Empiricism. Now that’s academic-speak if I’ve ever seen it. Yet the idea of empiricism – whether we know it’s name or not – is one of the strongest ideas of the 20th century, the century in which, by the way, what we now call “interpreting” and “Deaf studies” became viable fields of study. It is no small matter, therefore, to consider what this terms means and how it might effect us today.
In 1974, economic geographer David Harvey asked, “Why is it that so-called neutral studies of population and resources often end up with such conservative prescriptions?” The answer is one most people would accept today: science is never completely ethically neutral. But that only gives us an assumption to work from. It doesn’t answer our question.
Harvey suggests that part of the answer lies in the methods of 19th Century scholar Thomas Malthus, best known for his claim that (to put it simply) population growth will surpass resource growth. Harvey shows how Malthus’ relies on scientific empiricism to whitewash his own anti-socialist and anti-revolutionary bent.
Here’s how Harvey describes empiricism:
“Empiricism assumes that objects can be understood independently of observing subjects. Truth is therefore assumed to lie in a world external to the observer who job is to record and faithfully reflect the attributes of objects. This logical empiricism is a pragmatic version of that scientific method which goes under the name “logical positivism,” and is founded in a particular and very strict view of language and meaning.”
Skipping over a detailed argument about Ricardo and Marx, Harvey goes on in the conclusion to explain why this empiricism mattered:
“The political consequences that flow from these results can be serious. The projection of a neo-Malthusian view into the politics of the time appears to invite repression at home and neo-colonial policies abroad. The neo-Malthusian view [based on empiricism] often functions to legitimate such polices, and thereby, to preserve the position of the ruling elite.”
I can’t think of a more concise statement about empiricism and its potential consequences.
I point this out for two very simple reasons.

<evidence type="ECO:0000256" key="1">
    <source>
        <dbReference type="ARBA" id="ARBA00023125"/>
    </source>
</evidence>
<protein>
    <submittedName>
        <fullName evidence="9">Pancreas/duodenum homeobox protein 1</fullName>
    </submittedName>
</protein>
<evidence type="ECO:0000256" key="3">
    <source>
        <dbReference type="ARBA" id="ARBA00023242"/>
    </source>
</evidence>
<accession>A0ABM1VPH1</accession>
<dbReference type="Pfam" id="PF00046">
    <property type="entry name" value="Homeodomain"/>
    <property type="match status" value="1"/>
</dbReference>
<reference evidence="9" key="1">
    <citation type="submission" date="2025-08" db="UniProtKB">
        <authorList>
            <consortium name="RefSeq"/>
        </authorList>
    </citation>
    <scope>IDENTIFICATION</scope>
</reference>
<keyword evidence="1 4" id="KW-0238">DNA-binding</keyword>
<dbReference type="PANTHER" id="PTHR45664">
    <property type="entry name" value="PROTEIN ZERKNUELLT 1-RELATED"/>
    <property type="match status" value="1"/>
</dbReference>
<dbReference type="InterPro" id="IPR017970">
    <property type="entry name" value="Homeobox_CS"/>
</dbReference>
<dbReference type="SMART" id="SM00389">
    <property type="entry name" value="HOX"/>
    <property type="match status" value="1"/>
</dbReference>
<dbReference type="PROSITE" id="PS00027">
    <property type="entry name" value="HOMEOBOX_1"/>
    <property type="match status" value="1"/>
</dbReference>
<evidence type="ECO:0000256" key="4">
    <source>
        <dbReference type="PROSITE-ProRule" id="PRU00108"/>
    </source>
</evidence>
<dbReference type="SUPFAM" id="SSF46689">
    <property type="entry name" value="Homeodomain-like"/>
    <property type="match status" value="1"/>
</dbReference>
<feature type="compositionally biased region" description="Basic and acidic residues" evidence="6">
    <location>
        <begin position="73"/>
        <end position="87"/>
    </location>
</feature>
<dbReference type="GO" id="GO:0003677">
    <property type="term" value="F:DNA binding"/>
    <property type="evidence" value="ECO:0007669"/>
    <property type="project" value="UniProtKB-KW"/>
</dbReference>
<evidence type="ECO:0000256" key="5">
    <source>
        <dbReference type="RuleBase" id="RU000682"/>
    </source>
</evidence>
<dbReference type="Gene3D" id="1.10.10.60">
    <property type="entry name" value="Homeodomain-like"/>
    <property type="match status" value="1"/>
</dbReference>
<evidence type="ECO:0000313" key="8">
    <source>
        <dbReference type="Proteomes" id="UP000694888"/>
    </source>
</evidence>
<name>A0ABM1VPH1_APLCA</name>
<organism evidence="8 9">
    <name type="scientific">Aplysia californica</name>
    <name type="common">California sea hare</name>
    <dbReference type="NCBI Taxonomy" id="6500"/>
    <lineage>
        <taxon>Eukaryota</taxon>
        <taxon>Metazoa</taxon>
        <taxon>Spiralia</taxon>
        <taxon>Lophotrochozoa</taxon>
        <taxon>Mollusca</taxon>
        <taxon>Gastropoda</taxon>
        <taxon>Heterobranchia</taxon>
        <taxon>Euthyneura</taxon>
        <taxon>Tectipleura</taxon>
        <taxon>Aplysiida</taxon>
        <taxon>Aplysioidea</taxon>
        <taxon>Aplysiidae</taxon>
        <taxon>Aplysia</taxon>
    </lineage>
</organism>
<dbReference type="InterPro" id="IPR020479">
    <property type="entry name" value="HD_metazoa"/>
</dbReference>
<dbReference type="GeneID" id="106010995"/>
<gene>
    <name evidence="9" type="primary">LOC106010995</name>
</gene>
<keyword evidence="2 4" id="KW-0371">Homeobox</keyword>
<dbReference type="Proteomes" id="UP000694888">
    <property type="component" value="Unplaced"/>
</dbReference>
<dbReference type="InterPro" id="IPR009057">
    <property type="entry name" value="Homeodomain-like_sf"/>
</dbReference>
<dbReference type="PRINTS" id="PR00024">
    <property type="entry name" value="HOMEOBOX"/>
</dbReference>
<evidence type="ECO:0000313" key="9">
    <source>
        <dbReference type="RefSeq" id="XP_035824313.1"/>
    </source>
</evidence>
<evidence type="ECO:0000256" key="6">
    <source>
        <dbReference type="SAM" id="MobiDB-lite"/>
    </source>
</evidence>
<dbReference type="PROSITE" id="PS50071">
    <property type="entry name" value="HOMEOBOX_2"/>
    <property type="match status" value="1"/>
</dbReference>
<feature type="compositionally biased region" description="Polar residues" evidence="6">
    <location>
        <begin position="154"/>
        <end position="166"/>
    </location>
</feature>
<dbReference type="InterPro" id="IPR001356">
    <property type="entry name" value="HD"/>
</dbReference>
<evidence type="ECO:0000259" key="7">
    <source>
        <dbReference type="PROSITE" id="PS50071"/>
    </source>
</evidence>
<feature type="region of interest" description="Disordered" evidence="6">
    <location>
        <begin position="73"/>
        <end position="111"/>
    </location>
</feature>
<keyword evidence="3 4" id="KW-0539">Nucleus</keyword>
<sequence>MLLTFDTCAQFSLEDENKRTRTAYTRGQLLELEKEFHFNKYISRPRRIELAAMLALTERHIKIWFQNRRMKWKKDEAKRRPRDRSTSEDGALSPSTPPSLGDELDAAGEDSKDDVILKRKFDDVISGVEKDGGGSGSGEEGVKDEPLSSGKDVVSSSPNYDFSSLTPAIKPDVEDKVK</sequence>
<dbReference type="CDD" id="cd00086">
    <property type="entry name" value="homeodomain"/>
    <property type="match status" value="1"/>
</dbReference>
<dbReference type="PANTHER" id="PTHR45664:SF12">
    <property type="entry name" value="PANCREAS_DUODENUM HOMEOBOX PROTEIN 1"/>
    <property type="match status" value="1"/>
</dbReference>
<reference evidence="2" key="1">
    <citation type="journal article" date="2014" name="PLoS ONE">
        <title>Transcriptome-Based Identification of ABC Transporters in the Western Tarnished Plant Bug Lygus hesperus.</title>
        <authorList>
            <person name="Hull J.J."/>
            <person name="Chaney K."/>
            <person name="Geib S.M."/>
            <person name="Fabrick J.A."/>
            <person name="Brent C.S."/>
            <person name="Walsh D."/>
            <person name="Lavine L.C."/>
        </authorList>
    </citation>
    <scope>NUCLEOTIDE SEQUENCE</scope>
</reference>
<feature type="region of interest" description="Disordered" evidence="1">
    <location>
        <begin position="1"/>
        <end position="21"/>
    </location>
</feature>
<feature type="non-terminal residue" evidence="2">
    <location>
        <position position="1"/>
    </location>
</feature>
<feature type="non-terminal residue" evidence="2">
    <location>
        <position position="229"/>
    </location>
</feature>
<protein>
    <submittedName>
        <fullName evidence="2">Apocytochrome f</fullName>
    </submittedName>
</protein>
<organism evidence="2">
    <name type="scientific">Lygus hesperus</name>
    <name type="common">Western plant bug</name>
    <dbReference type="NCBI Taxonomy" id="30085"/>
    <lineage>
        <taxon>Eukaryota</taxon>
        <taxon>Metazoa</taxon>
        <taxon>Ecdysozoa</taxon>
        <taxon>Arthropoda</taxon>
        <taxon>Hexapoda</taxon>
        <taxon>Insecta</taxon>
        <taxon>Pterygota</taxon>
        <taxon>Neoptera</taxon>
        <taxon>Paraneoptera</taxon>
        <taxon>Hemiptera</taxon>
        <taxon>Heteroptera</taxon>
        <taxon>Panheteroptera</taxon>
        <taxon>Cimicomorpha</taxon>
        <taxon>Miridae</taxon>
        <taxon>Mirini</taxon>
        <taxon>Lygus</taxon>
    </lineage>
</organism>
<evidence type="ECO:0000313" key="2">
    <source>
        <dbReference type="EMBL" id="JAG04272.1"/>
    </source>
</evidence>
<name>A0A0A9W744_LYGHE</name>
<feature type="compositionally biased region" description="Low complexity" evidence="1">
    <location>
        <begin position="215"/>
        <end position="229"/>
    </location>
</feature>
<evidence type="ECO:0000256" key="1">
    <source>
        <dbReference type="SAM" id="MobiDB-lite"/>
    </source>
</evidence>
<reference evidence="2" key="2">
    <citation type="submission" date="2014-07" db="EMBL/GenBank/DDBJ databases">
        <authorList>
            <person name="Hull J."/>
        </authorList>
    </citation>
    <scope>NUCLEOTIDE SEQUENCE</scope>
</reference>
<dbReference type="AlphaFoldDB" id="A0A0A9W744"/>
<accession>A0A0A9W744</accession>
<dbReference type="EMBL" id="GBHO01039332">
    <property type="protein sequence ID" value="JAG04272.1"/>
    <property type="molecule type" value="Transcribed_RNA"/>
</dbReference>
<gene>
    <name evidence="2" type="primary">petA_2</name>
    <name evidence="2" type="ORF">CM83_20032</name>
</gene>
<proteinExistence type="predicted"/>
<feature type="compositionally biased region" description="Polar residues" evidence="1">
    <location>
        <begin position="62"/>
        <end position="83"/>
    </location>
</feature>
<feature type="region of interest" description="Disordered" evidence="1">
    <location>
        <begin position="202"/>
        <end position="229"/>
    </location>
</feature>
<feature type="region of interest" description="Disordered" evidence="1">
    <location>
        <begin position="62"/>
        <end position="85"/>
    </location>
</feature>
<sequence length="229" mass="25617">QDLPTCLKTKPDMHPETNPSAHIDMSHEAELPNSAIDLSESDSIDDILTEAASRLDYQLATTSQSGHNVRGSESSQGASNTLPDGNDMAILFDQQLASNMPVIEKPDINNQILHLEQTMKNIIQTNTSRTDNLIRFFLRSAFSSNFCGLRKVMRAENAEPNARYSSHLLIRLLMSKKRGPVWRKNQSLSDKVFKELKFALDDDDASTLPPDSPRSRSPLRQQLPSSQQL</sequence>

First, I think it is relevant to notice the fundamental relationship between empiricism and language. Interpreters are language professionals, and we cannot help be influenced by ideas about language, even those ideas we don’t know we have. It is worth pondering the relationship between empiricism in the century and the influence of this conceptual framework on the interpreting profession. (See article: Language, Power and Models of Interpreting.)
Second, if Harvey is right that empiricism often justifies repression, then it is important that we understand how our ideas about language and politics may have repressive effects. As Harvey indicates elsewhere, the role of thought in social change is to “formulate concepts and categories…which we can apply in the process of bringing about a humanizing social change.” (See article: All Interpreters are Philosophers.)
This year we celebrate 50 years of RID. We remember, as we should, so many important Deaf and hearing leaders in our history who have helped make this profession a viable — although far from perfect — way for providing language access for Deaf and hard-of-hearing individuals. Alongside that celebration, it might not be a complete waste of time to think about the growth of the interpreting profession within it’s larger historical and conceptual context. (See article: What do sign language interpreters need to accomplish?.)
Some questions for pondering:
- What ideas – recognized and unrecognized – did/do interpreters bring with them into the profession?
- Where do we see empiricism today, and does empiricism have the negative political effect that Harvey suggests?
- Which conceptual frameworks are dominant in research on interpreting and sign language?
- What positive and negative political effects has research had on the recognition (or repression) of the human rights of Deaf communities?
For my part, I tend to think about how contemporary literary theory and authors such as David Foster Wallace and Thomas Pynchon provide at least some provocation for different ways of thinking about language. See article: The unGishable David Foster Wallace.